la all contentions between wit and violence, prudence and rudeness, learning and the sword, the strong hand took it first, and the strong head possessed it last.— Taylor. What we truly and earnestly aspire to be, that in some sense we are. The mere aspiration, by changing the frame of the mind, for the moment realises itself.—Mrs Jamieson. “ My dear,” said the absent-minded professor on entering the breakfast room, “don’t alarm yourself, but a slight palsy has manifested itself in my left foot. In fcpito of the fact that the glass is below zero, my right foot rejoices in more than normal warmth, whereas the left is quite rigid and stiff, and cold as ice.” Upon the advice of the family doctor, who was sent for without delay, the professor was sent to bed, when it was discovered he had two socks upon his right foot, while his loft was entirely unprotected. As knowledge may be called cunning without wisdom, so a mind prepared to meet danger, if excited by its own eagerness and not the public good, deserves the name of audacity rather than of courage.—Plato. Lady : “ How old are you, little boy ?” Little Darky : “ Well, if you go by what mudder say, I specie I’s six ; but if you gose by de frm I’s had, I’s moit a hundred.”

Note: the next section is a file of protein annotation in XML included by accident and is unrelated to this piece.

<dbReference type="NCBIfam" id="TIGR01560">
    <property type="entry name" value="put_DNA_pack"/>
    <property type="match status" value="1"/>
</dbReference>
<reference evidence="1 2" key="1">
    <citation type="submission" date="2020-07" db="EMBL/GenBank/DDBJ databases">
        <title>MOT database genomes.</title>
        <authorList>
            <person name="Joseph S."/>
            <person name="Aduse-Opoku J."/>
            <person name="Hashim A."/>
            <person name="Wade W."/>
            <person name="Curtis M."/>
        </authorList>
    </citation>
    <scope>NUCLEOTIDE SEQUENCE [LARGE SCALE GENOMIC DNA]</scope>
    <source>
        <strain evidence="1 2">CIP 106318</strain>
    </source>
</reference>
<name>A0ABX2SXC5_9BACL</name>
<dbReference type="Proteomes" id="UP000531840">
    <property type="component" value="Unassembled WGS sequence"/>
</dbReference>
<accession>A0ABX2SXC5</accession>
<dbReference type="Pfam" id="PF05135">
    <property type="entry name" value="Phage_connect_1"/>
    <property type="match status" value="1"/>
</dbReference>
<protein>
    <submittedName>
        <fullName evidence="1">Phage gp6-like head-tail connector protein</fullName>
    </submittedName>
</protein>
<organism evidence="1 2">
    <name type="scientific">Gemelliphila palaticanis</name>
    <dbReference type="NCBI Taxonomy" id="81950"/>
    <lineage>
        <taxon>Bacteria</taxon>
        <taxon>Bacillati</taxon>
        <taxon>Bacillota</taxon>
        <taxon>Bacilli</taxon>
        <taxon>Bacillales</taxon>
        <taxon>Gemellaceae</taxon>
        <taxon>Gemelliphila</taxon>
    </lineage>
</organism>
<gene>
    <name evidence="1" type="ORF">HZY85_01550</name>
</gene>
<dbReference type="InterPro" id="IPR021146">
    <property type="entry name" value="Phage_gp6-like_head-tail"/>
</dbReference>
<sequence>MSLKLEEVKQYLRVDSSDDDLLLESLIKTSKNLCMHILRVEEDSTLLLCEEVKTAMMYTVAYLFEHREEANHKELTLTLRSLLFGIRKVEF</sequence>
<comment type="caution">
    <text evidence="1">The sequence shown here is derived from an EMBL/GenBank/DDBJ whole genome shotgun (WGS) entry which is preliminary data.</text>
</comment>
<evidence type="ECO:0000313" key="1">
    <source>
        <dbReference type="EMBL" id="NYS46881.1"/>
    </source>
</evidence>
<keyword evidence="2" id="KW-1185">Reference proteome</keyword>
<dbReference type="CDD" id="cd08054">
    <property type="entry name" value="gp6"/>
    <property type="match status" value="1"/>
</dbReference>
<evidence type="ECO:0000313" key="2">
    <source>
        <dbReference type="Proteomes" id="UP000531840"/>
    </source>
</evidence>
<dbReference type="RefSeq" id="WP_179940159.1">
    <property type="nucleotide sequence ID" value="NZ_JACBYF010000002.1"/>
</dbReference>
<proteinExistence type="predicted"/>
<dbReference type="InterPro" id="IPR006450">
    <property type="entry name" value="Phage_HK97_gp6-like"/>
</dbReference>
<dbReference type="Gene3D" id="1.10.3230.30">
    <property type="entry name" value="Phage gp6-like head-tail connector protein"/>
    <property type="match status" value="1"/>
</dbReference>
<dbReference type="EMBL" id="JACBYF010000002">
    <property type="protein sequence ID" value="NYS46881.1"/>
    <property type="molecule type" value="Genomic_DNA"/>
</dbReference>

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Page 4 Advertisements Column 2, Evening Star, Issue 7933, 14 June 1889
Page 4 Advertisements Column 2 Evening Star, Issue 7933, 14 June 1889
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